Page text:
Originally published on March 27, 2018 on Graveyard Shift Sisters
Historical Fiction Imbued with the Uncanny: Obsessions and Racial Guilt on an 1850s Plantation
The House of Erzulie tells the eerily intertwined stories of an ill-fated young couple in the 1850s and the troubled historian who discovers their writings in the present day. Emilie St. Ange, daughter of a Creole slaveowning family in Louisiana, rebels against her parents by embracing spiritualism and advocating the abolition of slavery. Isidore, her biracial, French-born husband, is horrified by the brutalities of plantation life and becomes unhinged by an obsessive affair with a notorious New Orleans vodou practitioner.Emilie’s and Isidore’s letters and journals are interspersed with sections narrated by Lydia Mueller, an architectural historian whose fragile mental health further deteriorates as she reads. Imbued with a sense of the uncanny and the surreal, The House of Erzulie also alludes to the very real horrors of slavery as it draws on the long tradition of the African-American gothic novel.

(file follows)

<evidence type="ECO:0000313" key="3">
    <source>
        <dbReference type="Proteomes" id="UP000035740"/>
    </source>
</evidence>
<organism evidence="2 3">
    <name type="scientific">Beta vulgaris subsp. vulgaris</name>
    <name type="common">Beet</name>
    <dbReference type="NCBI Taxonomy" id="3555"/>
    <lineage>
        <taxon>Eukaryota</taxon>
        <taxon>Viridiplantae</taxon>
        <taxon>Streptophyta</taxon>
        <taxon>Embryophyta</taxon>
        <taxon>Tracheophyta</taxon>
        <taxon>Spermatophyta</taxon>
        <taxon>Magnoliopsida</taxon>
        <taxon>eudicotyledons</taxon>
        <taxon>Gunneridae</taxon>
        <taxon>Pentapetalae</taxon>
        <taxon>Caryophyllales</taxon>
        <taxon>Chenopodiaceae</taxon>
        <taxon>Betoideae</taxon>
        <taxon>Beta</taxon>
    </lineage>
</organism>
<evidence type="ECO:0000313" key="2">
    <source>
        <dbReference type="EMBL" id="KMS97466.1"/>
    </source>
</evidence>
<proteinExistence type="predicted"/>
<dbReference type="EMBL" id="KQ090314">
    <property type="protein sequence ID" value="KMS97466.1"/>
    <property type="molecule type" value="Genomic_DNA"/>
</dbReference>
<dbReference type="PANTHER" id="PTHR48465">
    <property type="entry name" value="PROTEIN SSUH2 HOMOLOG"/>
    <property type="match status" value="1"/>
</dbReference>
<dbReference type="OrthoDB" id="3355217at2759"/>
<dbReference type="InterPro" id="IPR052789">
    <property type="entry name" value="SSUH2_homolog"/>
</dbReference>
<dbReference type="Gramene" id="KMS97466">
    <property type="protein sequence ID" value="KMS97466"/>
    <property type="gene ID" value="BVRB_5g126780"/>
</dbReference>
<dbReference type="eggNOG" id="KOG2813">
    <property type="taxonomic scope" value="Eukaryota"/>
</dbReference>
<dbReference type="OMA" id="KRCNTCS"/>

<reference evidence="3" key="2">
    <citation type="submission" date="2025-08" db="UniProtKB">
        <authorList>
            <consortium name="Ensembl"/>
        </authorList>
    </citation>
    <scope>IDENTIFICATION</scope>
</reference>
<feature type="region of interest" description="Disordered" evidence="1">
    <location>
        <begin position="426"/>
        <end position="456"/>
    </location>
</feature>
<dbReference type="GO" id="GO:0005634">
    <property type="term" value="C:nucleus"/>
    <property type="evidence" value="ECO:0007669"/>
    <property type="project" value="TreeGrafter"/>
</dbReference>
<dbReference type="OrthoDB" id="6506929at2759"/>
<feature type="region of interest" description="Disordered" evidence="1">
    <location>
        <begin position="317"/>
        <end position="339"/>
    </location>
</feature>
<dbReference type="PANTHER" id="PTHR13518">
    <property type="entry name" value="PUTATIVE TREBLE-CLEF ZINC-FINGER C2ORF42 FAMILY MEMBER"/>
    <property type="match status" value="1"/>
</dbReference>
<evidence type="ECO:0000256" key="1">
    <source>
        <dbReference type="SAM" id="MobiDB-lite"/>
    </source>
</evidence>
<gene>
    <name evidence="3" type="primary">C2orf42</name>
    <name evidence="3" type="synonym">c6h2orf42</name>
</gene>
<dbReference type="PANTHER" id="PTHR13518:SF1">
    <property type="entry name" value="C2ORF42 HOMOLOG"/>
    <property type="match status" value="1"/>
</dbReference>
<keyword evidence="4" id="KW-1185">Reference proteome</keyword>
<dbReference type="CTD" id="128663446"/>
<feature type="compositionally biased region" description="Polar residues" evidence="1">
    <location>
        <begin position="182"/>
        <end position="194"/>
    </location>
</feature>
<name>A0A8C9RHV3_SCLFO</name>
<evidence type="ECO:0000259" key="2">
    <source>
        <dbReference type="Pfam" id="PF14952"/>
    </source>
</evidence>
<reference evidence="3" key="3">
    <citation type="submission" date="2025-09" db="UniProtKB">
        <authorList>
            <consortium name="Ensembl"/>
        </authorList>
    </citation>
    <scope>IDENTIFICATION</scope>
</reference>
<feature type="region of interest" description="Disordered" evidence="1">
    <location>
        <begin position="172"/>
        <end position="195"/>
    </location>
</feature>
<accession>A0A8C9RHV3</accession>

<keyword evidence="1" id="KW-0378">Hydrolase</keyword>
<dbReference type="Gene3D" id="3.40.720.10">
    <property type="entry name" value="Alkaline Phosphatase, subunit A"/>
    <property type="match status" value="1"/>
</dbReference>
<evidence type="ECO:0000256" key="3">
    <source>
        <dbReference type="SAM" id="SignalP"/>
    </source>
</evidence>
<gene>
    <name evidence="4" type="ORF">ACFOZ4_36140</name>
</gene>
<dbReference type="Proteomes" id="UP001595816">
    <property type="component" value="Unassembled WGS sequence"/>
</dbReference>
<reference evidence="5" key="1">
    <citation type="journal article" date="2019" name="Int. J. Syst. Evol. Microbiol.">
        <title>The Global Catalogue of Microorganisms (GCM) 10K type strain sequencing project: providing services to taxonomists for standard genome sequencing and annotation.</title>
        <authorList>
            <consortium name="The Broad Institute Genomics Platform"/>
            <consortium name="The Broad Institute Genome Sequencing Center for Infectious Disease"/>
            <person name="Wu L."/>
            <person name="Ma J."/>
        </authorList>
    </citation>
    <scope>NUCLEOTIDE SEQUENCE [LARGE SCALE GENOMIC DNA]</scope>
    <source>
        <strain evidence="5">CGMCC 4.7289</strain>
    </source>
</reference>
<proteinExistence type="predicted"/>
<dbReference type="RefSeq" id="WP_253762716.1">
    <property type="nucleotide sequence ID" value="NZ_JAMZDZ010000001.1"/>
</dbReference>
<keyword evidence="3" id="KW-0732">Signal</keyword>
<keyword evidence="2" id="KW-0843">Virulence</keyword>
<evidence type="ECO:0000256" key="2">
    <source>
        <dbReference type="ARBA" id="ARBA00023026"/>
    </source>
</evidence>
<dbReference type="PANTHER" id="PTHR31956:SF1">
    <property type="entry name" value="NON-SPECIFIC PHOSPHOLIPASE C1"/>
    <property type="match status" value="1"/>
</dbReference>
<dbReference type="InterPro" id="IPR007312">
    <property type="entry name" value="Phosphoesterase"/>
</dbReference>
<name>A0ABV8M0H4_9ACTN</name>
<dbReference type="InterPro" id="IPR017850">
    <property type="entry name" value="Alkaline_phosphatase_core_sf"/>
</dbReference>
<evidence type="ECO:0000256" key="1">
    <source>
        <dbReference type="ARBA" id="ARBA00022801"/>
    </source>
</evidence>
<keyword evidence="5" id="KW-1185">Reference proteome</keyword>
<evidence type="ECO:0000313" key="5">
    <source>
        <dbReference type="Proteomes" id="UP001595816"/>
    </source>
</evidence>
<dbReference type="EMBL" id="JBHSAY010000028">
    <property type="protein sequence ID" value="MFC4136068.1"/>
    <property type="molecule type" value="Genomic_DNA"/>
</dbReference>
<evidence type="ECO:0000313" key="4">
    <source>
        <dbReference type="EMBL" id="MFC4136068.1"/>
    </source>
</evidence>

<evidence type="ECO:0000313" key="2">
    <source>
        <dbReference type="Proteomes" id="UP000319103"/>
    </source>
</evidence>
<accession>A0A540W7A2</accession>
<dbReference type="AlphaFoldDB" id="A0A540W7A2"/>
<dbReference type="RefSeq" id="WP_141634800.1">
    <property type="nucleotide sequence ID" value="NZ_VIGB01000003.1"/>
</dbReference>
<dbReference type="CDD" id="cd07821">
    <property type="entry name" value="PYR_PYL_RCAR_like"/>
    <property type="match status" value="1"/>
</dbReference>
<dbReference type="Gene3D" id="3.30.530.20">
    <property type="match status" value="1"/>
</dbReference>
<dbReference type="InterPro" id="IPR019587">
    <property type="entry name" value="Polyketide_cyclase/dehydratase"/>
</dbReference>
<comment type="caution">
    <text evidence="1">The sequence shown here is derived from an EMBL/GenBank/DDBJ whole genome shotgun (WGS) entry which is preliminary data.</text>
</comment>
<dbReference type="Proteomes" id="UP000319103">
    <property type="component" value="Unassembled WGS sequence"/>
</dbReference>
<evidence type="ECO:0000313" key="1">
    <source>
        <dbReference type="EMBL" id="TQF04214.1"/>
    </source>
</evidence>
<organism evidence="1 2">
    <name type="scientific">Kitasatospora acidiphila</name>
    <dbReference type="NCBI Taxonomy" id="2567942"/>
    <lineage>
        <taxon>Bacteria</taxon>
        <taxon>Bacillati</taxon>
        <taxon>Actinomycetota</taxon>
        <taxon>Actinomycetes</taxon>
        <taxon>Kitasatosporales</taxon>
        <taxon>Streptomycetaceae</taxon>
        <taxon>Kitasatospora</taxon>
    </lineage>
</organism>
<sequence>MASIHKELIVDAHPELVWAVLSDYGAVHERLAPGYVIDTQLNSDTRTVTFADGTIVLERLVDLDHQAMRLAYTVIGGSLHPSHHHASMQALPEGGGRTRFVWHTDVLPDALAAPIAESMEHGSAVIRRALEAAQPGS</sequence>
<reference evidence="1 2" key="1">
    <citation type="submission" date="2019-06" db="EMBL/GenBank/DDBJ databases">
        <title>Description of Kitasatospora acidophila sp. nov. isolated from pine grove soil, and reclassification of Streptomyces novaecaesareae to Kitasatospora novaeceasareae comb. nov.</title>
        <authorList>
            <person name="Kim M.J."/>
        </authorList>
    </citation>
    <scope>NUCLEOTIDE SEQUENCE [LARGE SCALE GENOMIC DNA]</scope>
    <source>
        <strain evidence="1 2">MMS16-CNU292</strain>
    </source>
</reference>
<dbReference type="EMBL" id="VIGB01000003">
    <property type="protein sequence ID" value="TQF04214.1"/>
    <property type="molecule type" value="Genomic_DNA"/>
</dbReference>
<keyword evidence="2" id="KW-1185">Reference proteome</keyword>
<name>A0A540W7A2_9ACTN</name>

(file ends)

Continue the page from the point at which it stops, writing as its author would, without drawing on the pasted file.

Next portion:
|Kirsten Imani Kasai|
Author Kirsten Imani Kasai, a biracial feminist author with Southern roots, has published in a range of literary styles, including the speculative fiction novels Ice Song and Tattoo (both from Random House). She is the publisher of Body Parts Magazine.